Naomi Osaka and Simone Biles have made me look harder at what grace really means lately, or at least what it can look like. Each has pulled out of major athletic events recently to tend to their own mental health and safety, and they have been widely publicized and scrutinized. Each was dragged on social, print, television, and radio media. But even more importantly, each was revered, lauded and applauded, and supported by so many more, and even defended on those platforms. Perhaps you are one of the people coming to stand with and behind Osaka’s and Biles’ decisions to back out of competition – or you had negative feelings when Osaka did it, but after hearing favorable commentary on what she did, you came around to a new way of thinking when Biles made a similar choice. I have no argument with those reactions whatsoever. In fact, I feel like that is progress that so many of us are showing that kind of love and support – grace, if you will. That is the loving response, and certainly the God-centered one. We should remember that their bodies and minds are sacred temples unto themselves, and do not belong to anyone other.
St. Augustine said, “What is grace? I know until you ask me; when you ask me, I do not know.” As spiritual beings we know grace to be favor or even sincere kindness and allowance from our God-source that we grant. It is not something only God can grant. Because we have the source within, it is a choice we can make. It is at once an understanding, while we may not yet totally understand. It is a conscious choice and action that begins within rather than from factors without. Was St. Augustine correct in his assessment of grace? It is my opinion that he was, in that we sometimes forget that we have choice over this and forget from where grace begins. Romans 3:24 talks about the grace of God being given freely. Therefore, it is not a stretch to understand that it is also ours to give. We are creative expressions of the Oneness within… so let us examine where we fall short when we just forget.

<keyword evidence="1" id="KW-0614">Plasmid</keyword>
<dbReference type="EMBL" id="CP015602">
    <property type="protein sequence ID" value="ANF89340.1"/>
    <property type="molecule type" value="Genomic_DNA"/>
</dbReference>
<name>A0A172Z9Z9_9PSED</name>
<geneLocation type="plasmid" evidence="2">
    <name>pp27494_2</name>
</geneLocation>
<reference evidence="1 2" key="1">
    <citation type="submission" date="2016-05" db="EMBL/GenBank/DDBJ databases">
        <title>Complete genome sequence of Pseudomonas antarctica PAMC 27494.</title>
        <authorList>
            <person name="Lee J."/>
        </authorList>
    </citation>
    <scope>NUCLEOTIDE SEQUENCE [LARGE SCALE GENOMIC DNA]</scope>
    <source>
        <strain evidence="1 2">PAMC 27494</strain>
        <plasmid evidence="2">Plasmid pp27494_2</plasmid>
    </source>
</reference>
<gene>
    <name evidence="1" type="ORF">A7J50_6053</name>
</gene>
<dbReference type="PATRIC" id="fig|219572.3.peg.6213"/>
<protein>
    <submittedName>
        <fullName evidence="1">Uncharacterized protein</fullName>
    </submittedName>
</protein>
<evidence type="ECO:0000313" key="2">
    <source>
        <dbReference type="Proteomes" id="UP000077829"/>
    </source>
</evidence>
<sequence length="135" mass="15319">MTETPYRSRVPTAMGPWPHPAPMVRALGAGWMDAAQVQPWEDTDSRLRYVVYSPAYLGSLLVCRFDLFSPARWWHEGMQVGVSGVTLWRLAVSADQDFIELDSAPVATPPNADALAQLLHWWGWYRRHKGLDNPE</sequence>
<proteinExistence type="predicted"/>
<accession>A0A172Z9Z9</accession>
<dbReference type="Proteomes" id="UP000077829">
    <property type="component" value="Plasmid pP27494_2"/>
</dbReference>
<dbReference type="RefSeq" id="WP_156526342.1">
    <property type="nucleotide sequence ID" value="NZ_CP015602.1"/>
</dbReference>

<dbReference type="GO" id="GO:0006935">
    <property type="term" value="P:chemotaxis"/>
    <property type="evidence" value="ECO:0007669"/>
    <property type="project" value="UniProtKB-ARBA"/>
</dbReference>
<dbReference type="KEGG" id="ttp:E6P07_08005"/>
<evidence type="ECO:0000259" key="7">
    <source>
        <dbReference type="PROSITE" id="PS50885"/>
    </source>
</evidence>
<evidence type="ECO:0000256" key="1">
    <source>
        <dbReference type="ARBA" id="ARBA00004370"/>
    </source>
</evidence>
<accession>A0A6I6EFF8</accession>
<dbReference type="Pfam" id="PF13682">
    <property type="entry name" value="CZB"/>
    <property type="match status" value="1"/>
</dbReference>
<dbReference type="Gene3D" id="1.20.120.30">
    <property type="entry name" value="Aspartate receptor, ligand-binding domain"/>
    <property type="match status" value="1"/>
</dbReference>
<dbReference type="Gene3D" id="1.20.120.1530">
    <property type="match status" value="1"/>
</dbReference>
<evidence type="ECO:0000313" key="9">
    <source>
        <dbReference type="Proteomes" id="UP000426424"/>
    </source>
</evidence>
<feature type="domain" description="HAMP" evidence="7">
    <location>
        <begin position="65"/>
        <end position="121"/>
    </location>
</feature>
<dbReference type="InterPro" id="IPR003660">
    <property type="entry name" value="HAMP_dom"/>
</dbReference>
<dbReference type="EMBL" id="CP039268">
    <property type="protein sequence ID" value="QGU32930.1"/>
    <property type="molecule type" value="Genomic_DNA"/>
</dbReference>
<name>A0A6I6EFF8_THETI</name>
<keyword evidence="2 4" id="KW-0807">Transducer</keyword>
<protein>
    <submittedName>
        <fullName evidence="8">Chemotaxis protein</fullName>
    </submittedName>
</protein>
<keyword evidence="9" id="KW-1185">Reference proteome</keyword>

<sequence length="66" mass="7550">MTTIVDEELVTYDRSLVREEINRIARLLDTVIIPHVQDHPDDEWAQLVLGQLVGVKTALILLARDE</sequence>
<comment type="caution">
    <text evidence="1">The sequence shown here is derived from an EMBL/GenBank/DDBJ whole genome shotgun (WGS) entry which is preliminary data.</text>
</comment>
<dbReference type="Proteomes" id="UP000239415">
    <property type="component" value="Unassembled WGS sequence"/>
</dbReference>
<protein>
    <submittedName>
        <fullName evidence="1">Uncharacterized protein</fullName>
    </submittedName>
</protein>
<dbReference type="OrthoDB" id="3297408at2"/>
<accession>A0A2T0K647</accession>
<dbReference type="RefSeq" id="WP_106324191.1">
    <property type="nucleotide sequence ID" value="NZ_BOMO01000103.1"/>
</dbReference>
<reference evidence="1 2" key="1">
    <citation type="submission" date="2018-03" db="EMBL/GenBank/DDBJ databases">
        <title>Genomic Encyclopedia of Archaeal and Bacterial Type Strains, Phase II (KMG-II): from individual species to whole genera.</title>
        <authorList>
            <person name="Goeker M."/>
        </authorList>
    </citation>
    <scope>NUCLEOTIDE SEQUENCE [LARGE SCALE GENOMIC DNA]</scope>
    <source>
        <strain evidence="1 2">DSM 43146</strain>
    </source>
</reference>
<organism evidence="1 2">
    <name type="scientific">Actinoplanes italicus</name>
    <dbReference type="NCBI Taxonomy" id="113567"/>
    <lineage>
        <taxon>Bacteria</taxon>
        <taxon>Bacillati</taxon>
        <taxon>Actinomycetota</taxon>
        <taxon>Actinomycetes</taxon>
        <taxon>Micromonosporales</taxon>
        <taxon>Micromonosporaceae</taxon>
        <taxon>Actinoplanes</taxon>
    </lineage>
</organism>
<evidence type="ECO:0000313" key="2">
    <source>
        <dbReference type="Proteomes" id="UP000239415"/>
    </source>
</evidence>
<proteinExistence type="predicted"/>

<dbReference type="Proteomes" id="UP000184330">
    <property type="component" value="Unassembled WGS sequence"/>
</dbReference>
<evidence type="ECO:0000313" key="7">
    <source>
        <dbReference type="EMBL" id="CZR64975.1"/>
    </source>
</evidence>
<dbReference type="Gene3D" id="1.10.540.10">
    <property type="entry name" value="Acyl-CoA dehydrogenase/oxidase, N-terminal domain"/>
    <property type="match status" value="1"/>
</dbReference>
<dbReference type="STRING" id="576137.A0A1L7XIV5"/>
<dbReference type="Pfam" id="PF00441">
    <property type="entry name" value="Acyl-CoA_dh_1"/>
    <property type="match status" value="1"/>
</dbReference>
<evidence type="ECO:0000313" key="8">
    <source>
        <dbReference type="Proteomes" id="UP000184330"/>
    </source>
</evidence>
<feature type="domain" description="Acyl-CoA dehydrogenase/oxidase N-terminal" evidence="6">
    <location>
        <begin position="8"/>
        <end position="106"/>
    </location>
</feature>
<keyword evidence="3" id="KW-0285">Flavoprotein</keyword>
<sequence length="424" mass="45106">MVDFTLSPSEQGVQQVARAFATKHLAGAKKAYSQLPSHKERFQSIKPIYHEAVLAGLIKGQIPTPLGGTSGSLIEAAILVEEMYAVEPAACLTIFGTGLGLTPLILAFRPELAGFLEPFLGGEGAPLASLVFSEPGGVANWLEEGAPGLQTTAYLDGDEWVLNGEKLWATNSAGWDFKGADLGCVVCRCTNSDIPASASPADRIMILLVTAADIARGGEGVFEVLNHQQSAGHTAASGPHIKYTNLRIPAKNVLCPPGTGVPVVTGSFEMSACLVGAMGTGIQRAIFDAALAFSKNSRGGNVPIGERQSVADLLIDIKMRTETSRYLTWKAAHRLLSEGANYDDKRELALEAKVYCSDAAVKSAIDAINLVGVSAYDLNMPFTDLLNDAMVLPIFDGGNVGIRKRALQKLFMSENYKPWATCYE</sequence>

These young women’s very public and personal situations bring forward important questions for us personally. First, are you showing grace to the people in your life – your spouse, neighbor, parent, child (young or grown), best friend, student, employee or subordinate, etc. – are you also giving them the same allowances, favor, and grace as you have given the famous and very public Osaka and Biles? ‘Just something to think about. Everyone has problems, difficulties, struggles. No one is immune. It might be financial disparities, physical or mental health issues, relationship struggles… there is a myriad of possibilities here. If their response does not align with what we think, or they are taking too long (in our opinions) to resolve it, or we are tired of hearing about it, what then is our response? Grace does not have to look like agreement or even complete understanding, but it will always look like support and the space for that person to be where they are while being covered in our love.
Finally, and extremely important, are you also standing up for yourself? Are you giving your own sacred self the same grace that you are giving these very gifted athletes and others in your life? We often see a bit of our own humanity in others when they go through some ordeal publicly, or when someone we love is in the middle of maneuvering complex decisions. Yet, there are times when we assign more importance to someone else’s plight. There are times when it feels easier to publicly give someone outside of us grace and then walk back into our own lives and drop that mantle outside our own front door. We may not even realize we do that. Self-deprecating actions can be unconscious and habitual. Remember that you are deserving of no less grace than our Wayshower and brother, Jesus the Christ, exampled for us and that which is a constant from God.
Let us fine-tune the way we think of grace. Grace is not an award to grant. It is the truth, the reminder, and the acceptance that we are one with God, and one with each other. We are each but one part of the whole. It is an active admission that we are connected and different (not separate) at the same time – interconnected – and that not one of us deserves less or more of anything. If we can find it within ourselves to grant it when public or celebrity calls are made for it, we need only to reach nearer and harder and put it into practice for ourselves and those in our circles (1Peter 4:8). Imagine the world that will show up out of that.
That’s truth. That’s love. We are LOVE I AM.
First published as a contributor on www.LoveIAm4us.org
#olympics #NaomiOsaka #SimoneBiles #grace #love #truth #athletes #MentalHealth #health